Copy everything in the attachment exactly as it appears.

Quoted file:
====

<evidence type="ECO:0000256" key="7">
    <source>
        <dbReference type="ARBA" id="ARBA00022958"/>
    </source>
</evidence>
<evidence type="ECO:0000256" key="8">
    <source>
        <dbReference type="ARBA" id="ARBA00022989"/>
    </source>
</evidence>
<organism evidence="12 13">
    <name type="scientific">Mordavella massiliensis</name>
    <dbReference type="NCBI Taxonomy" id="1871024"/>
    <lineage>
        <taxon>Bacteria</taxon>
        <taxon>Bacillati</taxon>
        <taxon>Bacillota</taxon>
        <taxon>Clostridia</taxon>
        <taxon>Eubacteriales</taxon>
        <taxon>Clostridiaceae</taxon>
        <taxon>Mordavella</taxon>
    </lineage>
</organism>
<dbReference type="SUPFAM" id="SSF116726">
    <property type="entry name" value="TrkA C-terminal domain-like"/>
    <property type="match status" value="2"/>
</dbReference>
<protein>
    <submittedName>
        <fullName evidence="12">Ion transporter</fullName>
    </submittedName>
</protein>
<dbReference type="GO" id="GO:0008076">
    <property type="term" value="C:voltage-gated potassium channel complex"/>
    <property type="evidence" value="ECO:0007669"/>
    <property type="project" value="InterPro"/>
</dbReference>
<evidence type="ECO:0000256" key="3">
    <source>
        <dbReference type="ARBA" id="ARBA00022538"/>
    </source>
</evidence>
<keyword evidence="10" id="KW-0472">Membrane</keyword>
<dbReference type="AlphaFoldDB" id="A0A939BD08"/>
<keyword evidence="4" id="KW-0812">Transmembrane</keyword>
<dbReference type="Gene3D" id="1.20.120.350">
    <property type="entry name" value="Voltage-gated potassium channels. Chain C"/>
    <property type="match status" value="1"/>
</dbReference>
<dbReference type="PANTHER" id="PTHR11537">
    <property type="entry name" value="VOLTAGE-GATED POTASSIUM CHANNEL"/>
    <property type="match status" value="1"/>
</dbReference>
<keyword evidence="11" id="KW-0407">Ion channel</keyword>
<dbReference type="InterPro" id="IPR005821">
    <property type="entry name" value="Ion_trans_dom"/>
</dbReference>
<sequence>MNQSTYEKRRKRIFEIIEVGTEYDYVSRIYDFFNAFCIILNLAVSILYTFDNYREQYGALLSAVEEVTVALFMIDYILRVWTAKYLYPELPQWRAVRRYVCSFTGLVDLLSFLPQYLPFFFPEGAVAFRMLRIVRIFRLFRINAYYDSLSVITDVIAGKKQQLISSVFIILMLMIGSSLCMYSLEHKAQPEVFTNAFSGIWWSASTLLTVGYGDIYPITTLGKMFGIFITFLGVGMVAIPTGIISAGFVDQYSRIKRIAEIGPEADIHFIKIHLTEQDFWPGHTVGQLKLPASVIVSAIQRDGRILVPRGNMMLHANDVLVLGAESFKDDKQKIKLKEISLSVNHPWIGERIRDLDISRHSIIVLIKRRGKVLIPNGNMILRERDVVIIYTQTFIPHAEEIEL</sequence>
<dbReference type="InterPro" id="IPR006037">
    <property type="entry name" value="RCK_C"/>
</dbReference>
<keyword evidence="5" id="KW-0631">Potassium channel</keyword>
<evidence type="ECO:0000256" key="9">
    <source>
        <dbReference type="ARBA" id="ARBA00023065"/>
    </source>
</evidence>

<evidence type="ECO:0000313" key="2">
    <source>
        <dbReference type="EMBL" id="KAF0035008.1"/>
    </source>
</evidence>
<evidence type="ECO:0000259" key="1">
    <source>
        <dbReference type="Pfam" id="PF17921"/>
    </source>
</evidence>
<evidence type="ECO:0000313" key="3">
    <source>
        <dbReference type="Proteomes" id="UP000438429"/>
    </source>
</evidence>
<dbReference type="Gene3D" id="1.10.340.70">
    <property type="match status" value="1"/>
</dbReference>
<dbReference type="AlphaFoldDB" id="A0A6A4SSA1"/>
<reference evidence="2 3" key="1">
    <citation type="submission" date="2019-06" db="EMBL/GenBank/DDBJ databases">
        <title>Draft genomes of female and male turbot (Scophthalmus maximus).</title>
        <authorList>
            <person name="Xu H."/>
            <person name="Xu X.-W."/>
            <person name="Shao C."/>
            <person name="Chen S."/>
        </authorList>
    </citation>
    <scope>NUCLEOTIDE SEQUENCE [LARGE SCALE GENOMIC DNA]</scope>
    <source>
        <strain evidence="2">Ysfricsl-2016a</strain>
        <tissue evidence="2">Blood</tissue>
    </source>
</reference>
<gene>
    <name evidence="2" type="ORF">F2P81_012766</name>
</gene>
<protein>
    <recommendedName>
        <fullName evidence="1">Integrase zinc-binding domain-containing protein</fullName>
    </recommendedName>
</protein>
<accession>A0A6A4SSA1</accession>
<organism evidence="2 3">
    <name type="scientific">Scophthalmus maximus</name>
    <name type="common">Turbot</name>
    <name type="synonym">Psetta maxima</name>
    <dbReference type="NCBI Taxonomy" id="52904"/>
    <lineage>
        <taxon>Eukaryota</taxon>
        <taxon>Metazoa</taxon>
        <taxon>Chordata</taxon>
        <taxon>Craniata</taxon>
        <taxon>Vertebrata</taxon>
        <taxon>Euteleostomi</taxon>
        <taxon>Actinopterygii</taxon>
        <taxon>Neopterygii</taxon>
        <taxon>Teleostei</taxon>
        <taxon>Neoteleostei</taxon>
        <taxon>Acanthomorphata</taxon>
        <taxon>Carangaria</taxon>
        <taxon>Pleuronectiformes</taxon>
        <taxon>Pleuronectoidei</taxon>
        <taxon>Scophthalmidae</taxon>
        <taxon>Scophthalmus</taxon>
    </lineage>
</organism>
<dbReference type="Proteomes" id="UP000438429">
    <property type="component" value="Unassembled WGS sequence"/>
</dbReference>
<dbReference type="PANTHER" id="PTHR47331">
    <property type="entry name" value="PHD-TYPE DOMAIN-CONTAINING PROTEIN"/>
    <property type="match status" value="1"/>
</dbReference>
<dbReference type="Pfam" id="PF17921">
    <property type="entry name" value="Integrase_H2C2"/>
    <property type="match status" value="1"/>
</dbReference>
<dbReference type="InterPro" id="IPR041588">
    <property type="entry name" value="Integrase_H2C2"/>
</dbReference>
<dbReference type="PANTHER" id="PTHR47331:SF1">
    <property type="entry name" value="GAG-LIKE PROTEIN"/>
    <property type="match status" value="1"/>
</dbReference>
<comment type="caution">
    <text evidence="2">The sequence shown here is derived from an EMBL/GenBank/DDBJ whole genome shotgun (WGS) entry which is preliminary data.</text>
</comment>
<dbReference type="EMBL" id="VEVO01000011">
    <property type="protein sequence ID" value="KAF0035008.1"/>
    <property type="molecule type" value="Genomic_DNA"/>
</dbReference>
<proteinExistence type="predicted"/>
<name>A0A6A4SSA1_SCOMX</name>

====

<evidence type="ECO:0000256" key="7">
    <source>
        <dbReference type="ARBA" id="ARBA00022958"/>
    </source>
</evidence>
<evidence type="ECO:0000256" key="8">
    <source>
        <dbReference type="ARBA" id="ARBA00022989"/>
    </source>
</evidence>
<organism evidence="12 13">
    <name type="scientific">Mordavella massiliensis</name>
    <dbReference type="NCBI Taxonomy" id="1871024"/>
    <lineage>
        <taxon>Bacteria</taxon>
        <taxon>Bacillati</taxon>
        <taxon>Bacillota</taxon>
        <taxon>Clostridia</taxon>
        <taxon>Eubacteriales</taxon>
        <taxon>Clostridiaceae</taxon>
        <taxon>Mordavella</taxon>
    </lineage>
</organism>
<dbReference type="SUPFAM" id="SSF116726">
    <property type="entry name" value="TrkA C-terminal domain-like"/>
    <property type="match status" value="2"/>
</dbReference>
<protein>
    <submittedName>
        <fullName evidence="12">Ion transporter</fullName>
    </submittedName>
</protein>
<dbReference type="GO" id="GO:0008076">
    <property type="term" value="C:voltage-gated potassium channel complex"/>
    <property type="evidence" value="ECO:0007669"/>
    <property type="project" value="InterPro"/>
</dbReference>
<evidence type="ECO:0000256" key="3">
    <source>
        <dbReference type="ARBA" id="ARBA00022538"/>
    </source>
</evidence>
<keyword evidence="10" id="KW-0472">Membrane</keyword>
<dbReference type="AlphaFoldDB" id="A0A939BD08"/>
<keyword evidence="4" id="KW-0812">Transmembrane</keyword>
<dbReference type="Gene3D" id="1.20.120.350">
    <property type="entry name" value="Voltage-gated potassium channels. Chain C"/>
    <property type="match status" value="1"/>
</dbReference>
<dbReference type="PANTHER" id="PTHR11537">
    <property type="entry name" value="VOLTAGE-GATED POTASSIUM CHANNEL"/>
    <property type="match status" value="1"/>
</dbReference>
<keyword evidence="11" id="KW-0407">Ion channel</keyword>
<dbReference type="InterPro" id="IPR005821">
    <property type="entry name" value="Ion_trans_dom"/>
</dbReference>
<sequence>MNQSTYEKRRKRIFEIIEVGTEYDYVSRIYDFFNAFCIILNLAVSILYTFDNYREQYGALLSAVEEVTVALFMIDYILRVWTAKYLYPELPQWRAVRRYVCSFTGLVDLLSFLPQYLPFFFPEGAVAFRMLRIVRIFRLFRINAYYDSLSVITDVIAGKKQQLISSVFIILMLMIGSSLCMYSLEHKAQPEVFTNAFSGIWWSASTLLTVGYGDIYPITTLGKMFGIFITFLGVGMVAIPTGIISAGFVDQYSRIKRIAEIGPEADIHFIKIHLTEQDFWPGHTVGQLKLPASVIVSAIQRDGRILVPRGNMMLHANDVLVLGAESFKDDKQKIKLKEISLSVNHPWIGERIRDLDISRHSIIVLIKRRGKVLIPNGNMILRERDVVIIYTQTFIPHAEEIEL</sequence>
<dbReference type="InterPro" id="IPR006037">
    <property type="entry name" value="RCK_C"/>
</dbReference>
<keyword evidence="5" id="KW-0631">Potassium channel</keyword>
<evidence type="ECO:0000256" key="9">
    <source>
        <dbReference type="ARBA" id="ARBA00023065"/>
    </source>
</evidence>

<evidence type="ECO:0000313" key="2">
    <source>
        <dbReference type="EMBL" id="KAF0035008.1"/>
    </source>
</evidence>
<evidence type="ECO:0000259" key="1">
    <source>
        <dbReference type="Pfam" id="PF17921"/>
    </source>
</evidence>
<evidence type="ECO:0000313" key="3">
    <source>
        <dbReference type="Proteomes" id="UP000438429"/>
    </source>
</evidence>
<dbReference type="Gene3D" id="1.10.340.70">
    <property type="match status" value="1"/>
</dbReference>
<dbReference type="AlphaFoldDB" id="A0A6A4SSA1"/>
<reference evidence="2 3" key="1">
    <citation type="submission" date="2019-06" db="EMBL/GenBank/DDBJ databases">
        <title>Draft genomes of female and male turbot (Scophthalmus maximus).</title>
        <authorList>
            <person name="Xu H."/>
            <person name="Xu X.-W."/>
            <person name="Shao C."/>
            <person name="Chen S."/>
        </authorList>
    </citation>
    <scope>NUCLEOTIDE SEQUENCE [LARGE SCALE GENOMIC DNA]</scope>
    <source>
        <strain evidence="2">Ysfricsl-2016a</strain>
        <tissue evidence="2">Blood</tissue>
    </source>
</reference>
<gene>
    <name evidence="2" type="ORF">F2P81_012766</name>
</gene>
<protein>
    <recommendedName>
        <fullName evidence="1">Integrase zinc-binding domain-containing protein</fullName>
    </recommendedName>
</protein>
<accession>A0A6A4SSA1</accession>
<organism evidence="2 3">
    <name type="scientific">Scophthalmus maximus</name>
    <name type="common">Turbot</name>
    <name type="synonym">Psetta maxima</name>
    <dbReference type="NCBI Taxonomy" id="52904"/>
    <lineage>
        <taxon>Eukaryota</taxon>
        <taxon>Metazoa</taxon>
        <taxon>Chordata</taxon>
        <taxon>Craniata</taxon>
        <taxon>Vertebrata</taxon>
        <taxon>Euteleostomi</taxon>
        <taxon>Actinopterygii</taxon>
        <taxon>Neopterygii</taxon>
        <taxon>Teleostei</taxon>
        <taxon>Neoteleostei</taxon>
        <taxon>Acanthomorphata</taxon>
        <taxon>Carangaria</taxon>
        <taxon>Pleuronectiformes</taxon>
        <taxon>Pleuronectoidei</taxon>
        <taxon>Scophthalmidae</taxon>
        <taxon>Scophthalmus</taxon>
    </lineage>
</organism>
<dbReference type="Proteomes" id="UP000438429">
    <property type="component" value="Unassembled WGS sequence"/>
</dbReference>
<dbReference type="PANTHER" id="PTHR47331">
    <property type="entry name" value="PHD-TYPE DOMAIN-CONTAINING PROTEIN"/>
    <property type="match status" value="1"/>
</dbReference>
<dbReference type="Pfam" id="PF17921">
    <property type="entry name" value="Integrase_H2C2"/>
    <property type="match status" value="1"/>
</dbReference>
<dbReference type="InterPro" id="IPR041588">
    <property type="entry name" value="Integrase_H2C2"/>
</dbReference>
<dbReference type="PANTHER" id="PTHR47331:SF1">
    <property type="entry name" value="GAG-LIKE PROTEIN"/>
    <property type="match status" value="1"/>
</dbReference>
<comment type="caution">
    <text evidence="2">The sequence shown here is derived from an EMBL/GenBank/DDBJ whole genome shotgun (WGS) entry which is preliminary data.</text>
</comment>
<dbReference type="EMBL" id="VEVO01000011">
    <property type="protein sequence ID" value="KAF0035008.1"/>
    <property type="molecule type" value="Genomic_DNA"/>
</dbReference>
<proteinExistence type="predicted"/>
<name>A0A6A4SSA1_SCOMX</name>